Other Threats

Other threats to orangutan populations include illegal pet trading and forest fires. Forest fires sometimes occur near villages and spread rapidly, destroying large sections of orangutan habitat.When combined with deforestation, orangutan habitat is rapidly disappearing.

While forest fires and indiscriminate deforestation have damaged orangutan populations, the highest absolute number of orangutans lost were lost in areas that were selectively targeted for logging operations. This is because while rates of decline were lower in those areas, more orangutans, in general, were found in areas where selective logging took place.

Young orangutans are also sometimes captured and sold as pets. Though the researchers don’t have any concrete numbers regarding how widespread the practice is, they know it does occur. Voigt says that the practice can be extremely damaging, because not only are young orangutans captured but mother orangutans are often killed so their young can be captured. This means that the females capable of sustaining the species are being killed off.

Protecting The Remaining Orangutans

Conservation groups have want to create artificial canopy bridges for orangutans to use. Photo: Thomas Quine via Wikimedia Commons

Wildlife conservation groups and researchers are taking actions to protect groups of orangutans. One thing that is being done to reduce deforestation is to change how palm oil is grown and harvested. The World Wildlife Federation has said that it is important for companies to switch to sustainable supplies for palm oil, and that consumers should put pressure on companies to do so.

Sustainable palm oil growing practices include bans on deforestation and restrictions on creating plantations over peat soils. There is a certification system called the Round Table on Sustainable Palm Oil (RSPO) which monitors palm oil growing plantations and policies. An independent study done in 2017 found that deforestation for palm oil plantations has been substantially reduced, but that something must be done about forest fires and the clearing of peatlands.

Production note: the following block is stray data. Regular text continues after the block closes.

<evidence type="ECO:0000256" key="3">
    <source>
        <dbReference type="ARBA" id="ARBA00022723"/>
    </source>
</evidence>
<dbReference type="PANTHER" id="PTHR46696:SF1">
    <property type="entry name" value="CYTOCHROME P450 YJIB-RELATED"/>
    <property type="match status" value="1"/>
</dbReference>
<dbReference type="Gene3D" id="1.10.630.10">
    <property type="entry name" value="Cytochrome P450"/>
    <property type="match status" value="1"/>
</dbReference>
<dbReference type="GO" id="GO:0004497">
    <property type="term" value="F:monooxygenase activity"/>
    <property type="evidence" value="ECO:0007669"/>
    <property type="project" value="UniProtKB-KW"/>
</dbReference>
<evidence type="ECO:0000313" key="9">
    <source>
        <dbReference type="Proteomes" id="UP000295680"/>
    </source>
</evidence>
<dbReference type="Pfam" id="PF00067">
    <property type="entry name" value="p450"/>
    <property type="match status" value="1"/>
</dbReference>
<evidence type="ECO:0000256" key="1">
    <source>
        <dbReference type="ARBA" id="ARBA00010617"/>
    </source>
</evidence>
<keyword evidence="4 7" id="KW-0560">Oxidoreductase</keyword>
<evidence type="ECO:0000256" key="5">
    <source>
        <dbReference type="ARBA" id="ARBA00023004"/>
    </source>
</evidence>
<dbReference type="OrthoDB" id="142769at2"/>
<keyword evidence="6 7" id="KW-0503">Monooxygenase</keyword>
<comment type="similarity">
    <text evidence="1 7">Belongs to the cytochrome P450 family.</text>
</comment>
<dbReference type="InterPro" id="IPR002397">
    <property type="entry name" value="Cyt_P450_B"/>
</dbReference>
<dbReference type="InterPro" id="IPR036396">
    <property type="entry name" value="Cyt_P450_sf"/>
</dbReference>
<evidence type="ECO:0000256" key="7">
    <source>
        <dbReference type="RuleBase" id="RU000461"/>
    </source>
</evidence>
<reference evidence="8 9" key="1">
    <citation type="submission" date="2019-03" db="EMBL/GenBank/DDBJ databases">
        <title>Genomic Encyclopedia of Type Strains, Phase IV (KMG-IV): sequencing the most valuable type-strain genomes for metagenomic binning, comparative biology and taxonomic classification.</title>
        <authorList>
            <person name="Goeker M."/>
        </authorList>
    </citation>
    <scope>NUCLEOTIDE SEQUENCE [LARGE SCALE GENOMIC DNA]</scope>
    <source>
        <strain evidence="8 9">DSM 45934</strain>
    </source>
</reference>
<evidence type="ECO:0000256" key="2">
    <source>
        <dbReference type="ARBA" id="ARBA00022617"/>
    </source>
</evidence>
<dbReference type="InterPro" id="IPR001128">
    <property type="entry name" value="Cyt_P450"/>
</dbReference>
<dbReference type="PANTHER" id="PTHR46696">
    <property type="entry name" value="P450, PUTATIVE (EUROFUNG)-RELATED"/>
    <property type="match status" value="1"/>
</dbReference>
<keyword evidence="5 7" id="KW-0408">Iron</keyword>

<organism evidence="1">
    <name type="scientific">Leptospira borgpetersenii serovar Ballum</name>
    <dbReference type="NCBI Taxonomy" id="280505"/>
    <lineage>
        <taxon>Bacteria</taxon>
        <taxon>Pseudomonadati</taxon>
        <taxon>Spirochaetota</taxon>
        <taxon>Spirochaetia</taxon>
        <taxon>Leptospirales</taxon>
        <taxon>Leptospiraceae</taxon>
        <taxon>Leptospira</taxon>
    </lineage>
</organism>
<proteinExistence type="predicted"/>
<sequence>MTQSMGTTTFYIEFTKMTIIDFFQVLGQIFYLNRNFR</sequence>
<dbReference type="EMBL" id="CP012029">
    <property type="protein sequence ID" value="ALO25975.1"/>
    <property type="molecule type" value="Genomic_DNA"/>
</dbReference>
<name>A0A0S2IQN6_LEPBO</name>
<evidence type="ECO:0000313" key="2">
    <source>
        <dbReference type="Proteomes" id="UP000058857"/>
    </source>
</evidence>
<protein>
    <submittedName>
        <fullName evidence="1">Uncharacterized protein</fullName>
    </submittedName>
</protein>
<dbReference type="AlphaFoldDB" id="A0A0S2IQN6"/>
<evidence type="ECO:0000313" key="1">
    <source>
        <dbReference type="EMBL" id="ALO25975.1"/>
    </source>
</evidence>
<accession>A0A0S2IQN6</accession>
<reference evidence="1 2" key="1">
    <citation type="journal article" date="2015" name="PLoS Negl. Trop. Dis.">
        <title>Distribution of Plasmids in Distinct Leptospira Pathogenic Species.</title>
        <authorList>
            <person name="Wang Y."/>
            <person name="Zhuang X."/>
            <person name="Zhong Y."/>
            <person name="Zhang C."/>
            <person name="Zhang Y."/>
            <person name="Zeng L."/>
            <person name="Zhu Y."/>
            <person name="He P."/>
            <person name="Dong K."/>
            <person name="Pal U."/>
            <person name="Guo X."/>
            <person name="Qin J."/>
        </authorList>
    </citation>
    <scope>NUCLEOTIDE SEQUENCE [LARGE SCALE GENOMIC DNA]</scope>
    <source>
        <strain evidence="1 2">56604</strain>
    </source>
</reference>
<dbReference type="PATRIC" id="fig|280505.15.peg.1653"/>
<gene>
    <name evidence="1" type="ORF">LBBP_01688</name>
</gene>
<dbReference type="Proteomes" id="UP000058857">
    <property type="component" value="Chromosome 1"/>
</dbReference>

In the meantime, steps are being taken to stop the killing of  Bornean orangutans. Voigt says that the survival of the populations will depend not only on protecting the remaining stretches of  orangutan habitat, but also on raising awareness about the killing of orangutans by hunters. Voigt says it’s important to drive home how even occasional killings could drive the species into extinction. Voigt believes the species can be saved if action is taken, as the orangutans have proven to be resilient.

Says Voigt:

They can walk on the ground for certain distances. They can also feed on plants like acacia or palm that are not their natural food. So they might be able to survive in landscapes where you have coexistence between development, in terms of plantations, and forests, as long as there is enough forest for them to survive and they are not killed.

As a stop-gap measure to help the orangutans, conservationists have created artificial forest canopy bridges, allowing orangutans to cross between previously isolated sections of forest. The artificial bridges are made out of the same materials that zoos use to create bridges and swings for orangutans in captivity. The hope is that these bridges can reconnect habitats which have been fragmented by roads and plantations, enabling orangutan populations to travel and spread once more.

 

*NOTE: New DOI's are registered weekly Friday and may not function until then.
Written By
More from Daniel Nelson

The Clean Water Act Has Dramatically Reduced Pollution Over The Past Four Decades

The first major study of water pollution within the past few decades...
Read More

Leave a Reply

Your email address will not be published. Required fields are marked *